Tear-Free Self Soothing at Ten and a Half Months (Wait it Out Method)

Dear Daughter,

It is 5:47AM. I am awake because you are learning how to self soothe. “Learning how to self soothe” usually means a caregiver is camped outside the closed door of baby’s room during “Cry it Out”.  Since we’re following a baby-led schedule and using “Wait it Out” instead of CIO, things look a little different.

You sleep beside me and wake quietly, moving your head from side to side with your mouth open and your back arched. I stir awake and pull you close and you latch on for a night feed. You nurse briefly and roll away onto your side with your back facing me. You lay perfectly still and quiet. Then your legs start to kick and you say “Uhh uhh” and fuss. You roll back towards me and I rub your belly. You lay perfectly still and quiet and your breathing slows. Ten minutes later you kick your legs and fuss and dig your feet into the mattress and move around, your hands grabbing onto my arm. You settle and lay still and quiet. Your breathing slows.

When you learn to crawl you first learned to sit. Then you rocked forwards onto your hands and knees and you rocked back and forth back and forth and you built your muscles strong enough to propel you forwards.

Now you wake up again and flail around a bit. I offer to nurse you and you push me away, just as you used to get so upset if I picked you up when you worked on crawling.  You accept certain comforts these days. Comforts that help your breathing slow and that help your body relax. But you are no longer interested in being totally dependent on me for sleep.

In the end you needed some extra help. I picked you up and climbed out of bed and bounced with you. You kicked your legs a few times and settled your heavy little head against my collarbone and melted into my arms fast asleep.

This is what learning how to self soothe looks like. You want to sleep at night. You want to be able to resettle yourself. You are pushing away from the need to nurse. You are trying to soothe yourself. You cannot do it perfectly just yet, as you are a baby still. But you have internalized the comforts that I offer you, and you have that peaceful quiet place inside that you are trying to reach for all on your own.

You are learning.

As with anything new that you learn, you try.. you don’t succeed.. you try again.. you become frustrated.. you seek comfort. With WIO we wait until you try. And then when you don’t succeed and you seek comfort, we offer you comfort. With CIO we would decide when you were “ready” and we would leave you to learn on your own in ways that we don’t leave you to learn anything else.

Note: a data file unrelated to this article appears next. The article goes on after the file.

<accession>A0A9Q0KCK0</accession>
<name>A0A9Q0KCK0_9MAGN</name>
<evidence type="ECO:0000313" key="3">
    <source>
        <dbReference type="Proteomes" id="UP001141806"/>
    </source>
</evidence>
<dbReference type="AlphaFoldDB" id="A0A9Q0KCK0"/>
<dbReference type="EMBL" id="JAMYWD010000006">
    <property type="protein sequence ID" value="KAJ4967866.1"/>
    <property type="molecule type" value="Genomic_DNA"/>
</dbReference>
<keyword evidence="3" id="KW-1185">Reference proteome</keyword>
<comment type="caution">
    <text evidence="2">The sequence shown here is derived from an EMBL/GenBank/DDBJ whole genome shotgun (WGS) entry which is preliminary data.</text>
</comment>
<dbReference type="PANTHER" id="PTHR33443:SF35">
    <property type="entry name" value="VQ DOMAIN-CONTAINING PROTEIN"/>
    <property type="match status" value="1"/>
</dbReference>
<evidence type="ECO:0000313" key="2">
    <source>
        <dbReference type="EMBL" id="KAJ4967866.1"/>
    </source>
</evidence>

Already you are deciding that you do not need to nurse so much. Already you are deciding that you do not wish to sleep belly to belly on top of me. Already you are rolling into your own space. Already you are trying to find that position that you want to sleep in. Already you are trying to settle yourself. By your own choice. On your own schedule. Without pressure. And without me dictating what you should or should not “need” right now at ten and a half months.

And me? Our sleep cycles have been so in sync lately that when you woke me up I was ready to get up for the day. So now I’m enjoying some quiet me-time while the rest of the house sleeps.

Each child’s journey towards learning how to self soothe looks different. Your brothers learned differently than you are learning. A large part of this is that with you I have simply accepted that this is the pace at which things will happen. I have come to understand that I do not need to train you to sleep any more than I need to train you to crawl or train you to eat.

You are a wise little creature who is well in touch with her needs. I do not need for you to learn anything magically overnight. I can take it slow and easy so that you will find it slow and easy. After all, sleep should be deep, sweet and comfortable in a safe dark room snuggled down in a sense of security.

<3 Mama

5 thoughts on “Tear-Free Self Soothing at Ten and a Half Months (Wait it Out Method)

  1. Thank you once again for reassuring me that my angel’s behaviour is not only normal but another step in our journey that I can be proud of. Beautifully written as always.

  2. I feel really bad having tried CIO with our 5.5 month old. We managed 3 horrible nights. He is really upset at bedtime (this started before we tried CIO) but I still think we have some repairs to make around night time sleep. Do you have any recommendations?

    1. Jenne,

      Don’t feel horrible. CIO is such a part of parenting culture that parents feel like they /have/ to do it and it will be some magic solution. Unfortunately it’s often not. Breathe. You tried it because you thought it would be good for your son and for your family. You recognized when it wasn’t working. And now you’re looking for other ways. That’s a good thing.

      It’s pretty common for babies to have what is called a ‘witching hour’ where they are upset/cranky/fragile/clingy sometime in the evening. It’s more common in newborns but it tends to come back during growth spurts.

      Can you share a bit about what your son’s routine is? Maybe I can help you find some little changes that will make things easier. Sometimes shifting bedtimes or naptimes or little changes in routine can help with the crankies.

      <3 – Sarah

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